Employees in the Erie County Comptroller's Office who were sent home by Comptroller Stefan Mychajliw after spotting a bedbug in the office will be paid, after all.
Mychajliw sent some 30 staffers home after one of them spotted a bedbug crawling across a work space on March 10.
But county personnel administrators and Erie County Executive Mark C. Poloncarz said last week the comptroller didn't follow proper procedures and sent the employees home without authorization.
All the employees were told they would lose regular pay for that day, as a result.
The county contended Mychajliw violated county policies by sending his staff home without approval from either the county executive or a personnel or labor commissioner. The county does not allow employees to work from home without explicit authorization from the county executive regarding a state of emergency or "emergency situation."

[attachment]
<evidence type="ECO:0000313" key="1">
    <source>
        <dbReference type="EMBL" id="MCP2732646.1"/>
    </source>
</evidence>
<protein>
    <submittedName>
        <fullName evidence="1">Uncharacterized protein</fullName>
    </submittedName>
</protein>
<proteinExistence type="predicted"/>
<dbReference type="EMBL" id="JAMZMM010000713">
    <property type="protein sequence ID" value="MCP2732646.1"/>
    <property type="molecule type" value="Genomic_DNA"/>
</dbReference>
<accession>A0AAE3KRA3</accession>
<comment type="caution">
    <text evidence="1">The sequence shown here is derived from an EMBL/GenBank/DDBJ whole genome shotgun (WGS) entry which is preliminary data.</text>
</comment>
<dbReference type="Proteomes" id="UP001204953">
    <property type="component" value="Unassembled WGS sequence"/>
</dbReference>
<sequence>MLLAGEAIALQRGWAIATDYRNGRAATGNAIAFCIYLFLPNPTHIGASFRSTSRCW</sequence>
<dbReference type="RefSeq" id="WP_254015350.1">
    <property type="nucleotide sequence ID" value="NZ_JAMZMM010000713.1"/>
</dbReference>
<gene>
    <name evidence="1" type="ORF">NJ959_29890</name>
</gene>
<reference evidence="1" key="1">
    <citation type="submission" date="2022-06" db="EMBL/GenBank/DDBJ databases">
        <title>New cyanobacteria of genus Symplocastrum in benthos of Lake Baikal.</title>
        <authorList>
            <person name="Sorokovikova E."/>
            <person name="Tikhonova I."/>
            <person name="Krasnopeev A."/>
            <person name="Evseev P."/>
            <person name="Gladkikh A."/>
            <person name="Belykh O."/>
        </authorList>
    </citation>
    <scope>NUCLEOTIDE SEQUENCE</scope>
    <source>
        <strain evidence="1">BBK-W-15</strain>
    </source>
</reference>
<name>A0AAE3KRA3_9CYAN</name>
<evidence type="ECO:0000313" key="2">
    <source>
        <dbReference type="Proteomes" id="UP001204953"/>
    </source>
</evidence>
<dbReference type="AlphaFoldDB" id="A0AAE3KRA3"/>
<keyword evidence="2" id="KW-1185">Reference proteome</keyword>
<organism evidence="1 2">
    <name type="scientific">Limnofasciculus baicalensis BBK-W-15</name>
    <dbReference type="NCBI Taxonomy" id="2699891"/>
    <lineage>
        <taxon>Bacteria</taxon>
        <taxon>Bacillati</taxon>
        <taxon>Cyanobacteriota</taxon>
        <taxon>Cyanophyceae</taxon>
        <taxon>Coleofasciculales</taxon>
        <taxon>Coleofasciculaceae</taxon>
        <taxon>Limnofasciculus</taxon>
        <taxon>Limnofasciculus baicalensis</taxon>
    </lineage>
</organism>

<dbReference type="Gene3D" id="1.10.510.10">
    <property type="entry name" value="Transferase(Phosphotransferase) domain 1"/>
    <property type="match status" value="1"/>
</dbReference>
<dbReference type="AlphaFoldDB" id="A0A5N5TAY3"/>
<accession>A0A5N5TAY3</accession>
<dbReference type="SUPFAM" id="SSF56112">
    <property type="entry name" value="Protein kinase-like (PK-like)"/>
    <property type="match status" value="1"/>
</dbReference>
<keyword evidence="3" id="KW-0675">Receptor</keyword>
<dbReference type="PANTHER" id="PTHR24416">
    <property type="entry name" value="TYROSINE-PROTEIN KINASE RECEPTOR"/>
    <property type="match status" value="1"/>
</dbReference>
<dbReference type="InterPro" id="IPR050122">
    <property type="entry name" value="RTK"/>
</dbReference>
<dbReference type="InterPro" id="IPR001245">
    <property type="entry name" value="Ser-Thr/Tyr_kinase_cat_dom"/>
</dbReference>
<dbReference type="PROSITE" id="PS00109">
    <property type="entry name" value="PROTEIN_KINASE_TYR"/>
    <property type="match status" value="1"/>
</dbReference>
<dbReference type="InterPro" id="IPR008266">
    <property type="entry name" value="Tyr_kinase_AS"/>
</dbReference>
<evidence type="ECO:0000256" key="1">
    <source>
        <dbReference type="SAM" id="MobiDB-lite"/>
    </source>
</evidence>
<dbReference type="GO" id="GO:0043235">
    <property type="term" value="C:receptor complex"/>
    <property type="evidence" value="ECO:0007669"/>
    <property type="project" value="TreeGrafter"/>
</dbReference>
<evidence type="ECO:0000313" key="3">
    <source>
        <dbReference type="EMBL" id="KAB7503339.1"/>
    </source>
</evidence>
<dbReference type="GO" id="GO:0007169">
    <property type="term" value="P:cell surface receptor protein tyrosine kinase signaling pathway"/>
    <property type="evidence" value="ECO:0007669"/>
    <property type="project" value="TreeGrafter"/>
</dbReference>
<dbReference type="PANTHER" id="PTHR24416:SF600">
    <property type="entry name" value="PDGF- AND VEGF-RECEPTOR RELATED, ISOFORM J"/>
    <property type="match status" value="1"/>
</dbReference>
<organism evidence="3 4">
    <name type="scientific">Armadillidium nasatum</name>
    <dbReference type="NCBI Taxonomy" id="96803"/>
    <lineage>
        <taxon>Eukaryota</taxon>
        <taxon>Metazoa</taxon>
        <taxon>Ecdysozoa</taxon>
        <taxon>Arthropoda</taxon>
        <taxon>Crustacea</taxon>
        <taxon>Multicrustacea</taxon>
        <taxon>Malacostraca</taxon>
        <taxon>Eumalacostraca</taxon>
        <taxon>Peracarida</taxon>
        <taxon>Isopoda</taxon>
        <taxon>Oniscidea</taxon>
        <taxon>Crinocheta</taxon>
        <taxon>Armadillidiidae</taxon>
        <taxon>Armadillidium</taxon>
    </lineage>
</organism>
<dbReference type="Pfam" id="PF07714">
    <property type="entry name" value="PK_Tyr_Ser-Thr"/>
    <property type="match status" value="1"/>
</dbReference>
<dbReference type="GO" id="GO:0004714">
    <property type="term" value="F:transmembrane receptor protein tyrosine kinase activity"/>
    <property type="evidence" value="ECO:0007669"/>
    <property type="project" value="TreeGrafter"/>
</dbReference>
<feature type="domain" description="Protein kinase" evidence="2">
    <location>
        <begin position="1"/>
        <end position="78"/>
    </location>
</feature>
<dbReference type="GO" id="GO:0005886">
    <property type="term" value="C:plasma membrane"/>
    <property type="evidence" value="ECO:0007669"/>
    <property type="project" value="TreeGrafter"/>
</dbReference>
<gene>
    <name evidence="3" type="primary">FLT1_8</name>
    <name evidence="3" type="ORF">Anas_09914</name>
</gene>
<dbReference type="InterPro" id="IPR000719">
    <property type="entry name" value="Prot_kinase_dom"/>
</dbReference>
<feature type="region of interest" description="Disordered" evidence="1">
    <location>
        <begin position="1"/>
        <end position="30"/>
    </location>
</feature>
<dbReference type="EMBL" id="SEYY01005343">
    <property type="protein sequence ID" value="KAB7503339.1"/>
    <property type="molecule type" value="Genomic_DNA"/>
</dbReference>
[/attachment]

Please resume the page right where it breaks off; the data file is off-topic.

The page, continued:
The comptroller then threatened to sue the county, and the Civil Service Employees Association Local 815 said the union would file a grievance to secure pay for the affected employees.
CSEA President Denise Szymura said it was unfair for employees to be punished for following their supervisor's instructions.
In response, the county signed an agreement with CSEA Monday in which Poloncarz retroactively declared an "emergency condition" on March 10, and personnel and labor relations commissioners retroactively authorized employees to be paid as working "offsite."
In exchange, the union agreed not to file a grievance in the matter.
In an email to employees, Bryan Fiume, the comptroller's chief of staff, wrote, "The Comptroller is pleased to learn that you will be paid, and happy this situation is behind us. Going forward, we will continue to press the administration for a cleaner and safer work environment because you deserve it."
Administrators with the Department of Buildings and Grounds say about 10 bedbugs have been spotted on different floors of the Rath Building over the past several months, but are likely being carried into the building by visitors, not breeding within the building.
So far, the county said it has spent $2,300 treating all of the areas where bedbugs have been seen.
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